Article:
Patient experience is of the utmost importance to Pfizer and the pioneering team at the Velindre, who asked their patients what matters most to them. Outcomes are important, but patients value good communication; they also value emotional wellbeing as highly as physical health. Having access to information and support when at their most vulnerable and at a time convenient to them is a key part of this. The National Cancer Patient Experience Survey 2018 showed that the proportion of cancer patients being offered information about support and self-help groups had risen over the last year, which is good news; it seems that more and more hospital staff are recognising how important information is to the patient experience.[6] Technological developments like RiTTA are another way to help achieve this.

Looking to the future

“We hope this project will result in more cancer patients having access to an intelligent digital platform that will offer them round-the-clock information and support about their condition and care”. Webb explains. “We also hope that RiTTA’s continued success and evolution will result in a domino effect; that it will help demonstrate the potential of technologies such as AI in cancer care and the benefit of the NHS adopting a pro-innovation mind-set to making services more efficient and effective for the patients who use them.”

Pfizer believes strongly in the ‘whole patient approach’ which means working collaboratively as active partners, developing solutions to improve the delivery of care and outcomes for people with cancer. In the future, partnership working will allow us to combine skills, experiences and resources so that we can address what patients need the most while tackling some of the challenges facing the NHS today. We also believe that everything we do, from diagnosis through to treatment and beyond, should work for the patient, who is always our most important collaborator of all.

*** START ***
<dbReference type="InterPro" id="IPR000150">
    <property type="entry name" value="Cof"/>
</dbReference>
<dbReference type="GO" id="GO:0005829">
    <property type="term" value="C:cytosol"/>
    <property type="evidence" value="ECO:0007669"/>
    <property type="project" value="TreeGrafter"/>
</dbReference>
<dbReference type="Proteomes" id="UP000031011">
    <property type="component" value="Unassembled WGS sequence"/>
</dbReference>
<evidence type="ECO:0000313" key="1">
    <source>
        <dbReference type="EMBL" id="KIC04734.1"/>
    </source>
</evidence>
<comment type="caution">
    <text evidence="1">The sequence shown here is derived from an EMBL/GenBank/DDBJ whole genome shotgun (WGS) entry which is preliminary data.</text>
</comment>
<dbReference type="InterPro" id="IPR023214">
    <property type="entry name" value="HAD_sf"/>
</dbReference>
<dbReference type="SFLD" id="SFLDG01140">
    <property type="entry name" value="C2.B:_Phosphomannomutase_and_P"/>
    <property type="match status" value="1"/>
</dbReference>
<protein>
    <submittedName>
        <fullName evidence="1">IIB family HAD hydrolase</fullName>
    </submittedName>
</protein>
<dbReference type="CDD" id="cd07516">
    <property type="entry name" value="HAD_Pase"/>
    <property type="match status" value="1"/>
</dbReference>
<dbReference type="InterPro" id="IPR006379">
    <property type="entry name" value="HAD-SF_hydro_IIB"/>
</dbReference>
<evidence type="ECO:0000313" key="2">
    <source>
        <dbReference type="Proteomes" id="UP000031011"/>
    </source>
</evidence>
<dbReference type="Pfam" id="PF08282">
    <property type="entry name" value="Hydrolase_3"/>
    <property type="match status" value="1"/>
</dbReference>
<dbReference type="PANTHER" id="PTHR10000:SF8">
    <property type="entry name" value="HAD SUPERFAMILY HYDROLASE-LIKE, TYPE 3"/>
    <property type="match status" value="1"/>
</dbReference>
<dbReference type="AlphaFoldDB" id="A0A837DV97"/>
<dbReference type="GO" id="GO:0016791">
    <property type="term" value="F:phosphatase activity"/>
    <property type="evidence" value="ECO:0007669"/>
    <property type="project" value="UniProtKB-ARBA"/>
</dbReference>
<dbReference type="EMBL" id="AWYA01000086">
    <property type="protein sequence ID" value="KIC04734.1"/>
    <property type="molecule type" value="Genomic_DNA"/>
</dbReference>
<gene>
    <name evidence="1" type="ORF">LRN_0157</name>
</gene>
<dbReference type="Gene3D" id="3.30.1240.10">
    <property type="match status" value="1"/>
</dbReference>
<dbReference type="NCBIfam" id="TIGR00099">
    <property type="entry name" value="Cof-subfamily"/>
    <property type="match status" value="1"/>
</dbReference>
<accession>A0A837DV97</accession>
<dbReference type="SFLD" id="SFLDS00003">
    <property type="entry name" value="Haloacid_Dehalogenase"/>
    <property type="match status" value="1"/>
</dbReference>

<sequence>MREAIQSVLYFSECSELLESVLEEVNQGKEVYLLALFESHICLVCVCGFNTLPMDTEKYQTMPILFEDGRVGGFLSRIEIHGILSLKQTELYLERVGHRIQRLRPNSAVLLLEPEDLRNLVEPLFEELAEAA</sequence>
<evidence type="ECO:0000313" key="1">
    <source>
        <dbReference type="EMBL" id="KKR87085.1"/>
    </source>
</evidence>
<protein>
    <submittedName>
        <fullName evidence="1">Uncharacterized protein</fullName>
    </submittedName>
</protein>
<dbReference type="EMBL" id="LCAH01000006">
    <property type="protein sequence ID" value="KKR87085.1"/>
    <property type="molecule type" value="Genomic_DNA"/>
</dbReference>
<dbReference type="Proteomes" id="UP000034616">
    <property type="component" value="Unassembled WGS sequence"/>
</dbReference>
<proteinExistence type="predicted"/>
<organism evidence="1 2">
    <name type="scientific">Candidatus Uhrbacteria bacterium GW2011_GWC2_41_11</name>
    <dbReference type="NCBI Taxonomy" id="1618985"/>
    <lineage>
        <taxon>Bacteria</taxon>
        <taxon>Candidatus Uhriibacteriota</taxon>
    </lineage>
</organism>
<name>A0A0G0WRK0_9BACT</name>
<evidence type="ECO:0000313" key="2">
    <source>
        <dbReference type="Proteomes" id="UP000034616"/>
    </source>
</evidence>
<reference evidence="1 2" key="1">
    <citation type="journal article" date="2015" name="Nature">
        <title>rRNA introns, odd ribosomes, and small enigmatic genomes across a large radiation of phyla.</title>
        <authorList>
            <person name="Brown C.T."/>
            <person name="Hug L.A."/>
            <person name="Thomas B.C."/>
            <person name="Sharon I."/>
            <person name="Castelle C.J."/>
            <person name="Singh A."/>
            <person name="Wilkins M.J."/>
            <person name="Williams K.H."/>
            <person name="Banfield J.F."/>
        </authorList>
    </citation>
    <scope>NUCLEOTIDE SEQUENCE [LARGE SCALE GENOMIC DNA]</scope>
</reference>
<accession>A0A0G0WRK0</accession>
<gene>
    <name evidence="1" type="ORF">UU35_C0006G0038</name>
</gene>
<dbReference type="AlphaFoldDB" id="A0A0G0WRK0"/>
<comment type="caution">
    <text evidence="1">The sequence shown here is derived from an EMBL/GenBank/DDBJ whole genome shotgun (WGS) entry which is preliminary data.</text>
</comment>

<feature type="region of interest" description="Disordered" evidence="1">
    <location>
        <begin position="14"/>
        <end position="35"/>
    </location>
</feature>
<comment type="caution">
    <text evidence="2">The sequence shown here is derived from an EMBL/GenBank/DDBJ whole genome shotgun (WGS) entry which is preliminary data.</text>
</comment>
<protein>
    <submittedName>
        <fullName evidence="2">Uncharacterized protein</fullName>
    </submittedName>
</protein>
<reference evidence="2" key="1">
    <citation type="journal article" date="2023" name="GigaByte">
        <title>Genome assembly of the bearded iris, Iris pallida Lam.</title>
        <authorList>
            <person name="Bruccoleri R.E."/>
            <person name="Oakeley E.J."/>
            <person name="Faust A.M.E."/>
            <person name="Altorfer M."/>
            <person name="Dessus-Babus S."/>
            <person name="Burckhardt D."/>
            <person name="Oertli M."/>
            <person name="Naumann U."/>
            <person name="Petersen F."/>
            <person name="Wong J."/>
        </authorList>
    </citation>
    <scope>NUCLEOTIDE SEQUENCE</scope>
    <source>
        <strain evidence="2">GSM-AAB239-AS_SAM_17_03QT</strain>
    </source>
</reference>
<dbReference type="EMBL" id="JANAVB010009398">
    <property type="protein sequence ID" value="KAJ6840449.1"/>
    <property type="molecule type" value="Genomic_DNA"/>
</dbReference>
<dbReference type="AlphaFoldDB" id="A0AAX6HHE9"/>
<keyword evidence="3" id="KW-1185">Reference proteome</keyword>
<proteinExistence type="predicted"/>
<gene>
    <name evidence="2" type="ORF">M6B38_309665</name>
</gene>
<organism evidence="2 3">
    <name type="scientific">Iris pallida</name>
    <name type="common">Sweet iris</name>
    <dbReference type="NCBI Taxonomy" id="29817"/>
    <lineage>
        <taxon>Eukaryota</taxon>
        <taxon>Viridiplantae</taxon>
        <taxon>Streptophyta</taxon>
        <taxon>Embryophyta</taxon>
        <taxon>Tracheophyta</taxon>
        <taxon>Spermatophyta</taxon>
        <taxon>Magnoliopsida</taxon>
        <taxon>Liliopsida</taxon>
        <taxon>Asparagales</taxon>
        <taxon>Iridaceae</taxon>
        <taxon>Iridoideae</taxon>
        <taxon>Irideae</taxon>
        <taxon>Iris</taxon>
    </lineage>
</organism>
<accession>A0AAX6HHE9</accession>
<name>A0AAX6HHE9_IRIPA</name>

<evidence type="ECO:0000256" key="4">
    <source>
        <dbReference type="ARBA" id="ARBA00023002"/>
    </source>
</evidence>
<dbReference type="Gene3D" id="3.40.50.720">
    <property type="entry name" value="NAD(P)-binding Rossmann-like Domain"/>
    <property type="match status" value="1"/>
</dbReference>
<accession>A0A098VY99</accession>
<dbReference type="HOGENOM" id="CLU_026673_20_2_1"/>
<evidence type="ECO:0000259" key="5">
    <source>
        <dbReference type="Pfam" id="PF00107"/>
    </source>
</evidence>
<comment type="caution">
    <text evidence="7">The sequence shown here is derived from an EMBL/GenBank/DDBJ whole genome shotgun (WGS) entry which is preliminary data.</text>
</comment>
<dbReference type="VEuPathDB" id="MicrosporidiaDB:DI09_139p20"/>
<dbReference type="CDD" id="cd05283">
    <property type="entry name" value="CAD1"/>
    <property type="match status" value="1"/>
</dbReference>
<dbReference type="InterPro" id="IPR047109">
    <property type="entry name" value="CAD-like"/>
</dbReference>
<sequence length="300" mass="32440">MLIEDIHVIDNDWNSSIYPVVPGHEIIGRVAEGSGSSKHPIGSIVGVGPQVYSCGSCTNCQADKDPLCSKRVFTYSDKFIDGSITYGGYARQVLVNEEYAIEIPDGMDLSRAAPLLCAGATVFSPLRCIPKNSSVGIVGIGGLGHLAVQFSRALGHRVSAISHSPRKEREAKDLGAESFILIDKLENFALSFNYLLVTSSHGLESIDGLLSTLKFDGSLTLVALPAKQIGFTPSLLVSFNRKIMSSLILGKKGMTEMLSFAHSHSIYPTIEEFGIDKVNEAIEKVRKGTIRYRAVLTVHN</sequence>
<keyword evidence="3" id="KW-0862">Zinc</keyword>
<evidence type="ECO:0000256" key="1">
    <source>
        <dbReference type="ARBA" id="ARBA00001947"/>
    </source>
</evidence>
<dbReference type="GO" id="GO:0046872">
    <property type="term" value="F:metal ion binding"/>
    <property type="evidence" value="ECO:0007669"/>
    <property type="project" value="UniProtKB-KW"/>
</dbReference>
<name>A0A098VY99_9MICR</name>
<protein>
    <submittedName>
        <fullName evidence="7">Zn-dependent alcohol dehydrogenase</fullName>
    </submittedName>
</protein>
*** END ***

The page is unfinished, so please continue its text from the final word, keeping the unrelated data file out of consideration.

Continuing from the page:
Geoff Rollason is Director of Patient Experience, Pfizer Oncology UK. Philip Webb is Project Lead, Associate Director of Planning, Performance and Innovation, Velindre University NHS Trust.

Job code: PP-ONC-GBR-1239, date of preparation: November 2019


[1] Cancer Research UK, Cancer risk statistics, Available from: https://www.cancerresearchuk.org/health-professional/cancer-statistics/risk#heading-Zero

[2] Maddams J, Utley M, Møller H. Projections of cancer prevalence in the United Kingdom, 2010-2040. Br J Cancer 2012; 107.  Available from https://www.ncbi.nlm.nih.gov/pmc/articles/PMC3461160/

[3] Arnold, M. et al. (2019) Progress in cancer survival, mortality, and incidence in seven high-income countries 1995–2014 (ICBP SURVMARK-2): a population-based study. Lancet Oncology, doi:10.1016/S1470-2045(19)30456-5

[5] Digital Health Ecosystem Wales, Artificial Intelligence, Machine Learning and Robotics, Summaries of the presentations given at the Digital Health Ecosystem Wales event, September 2018. Available from: https://lshubwales.com/sites/default/files/2018-12/DHEW%20publication%20english.pdf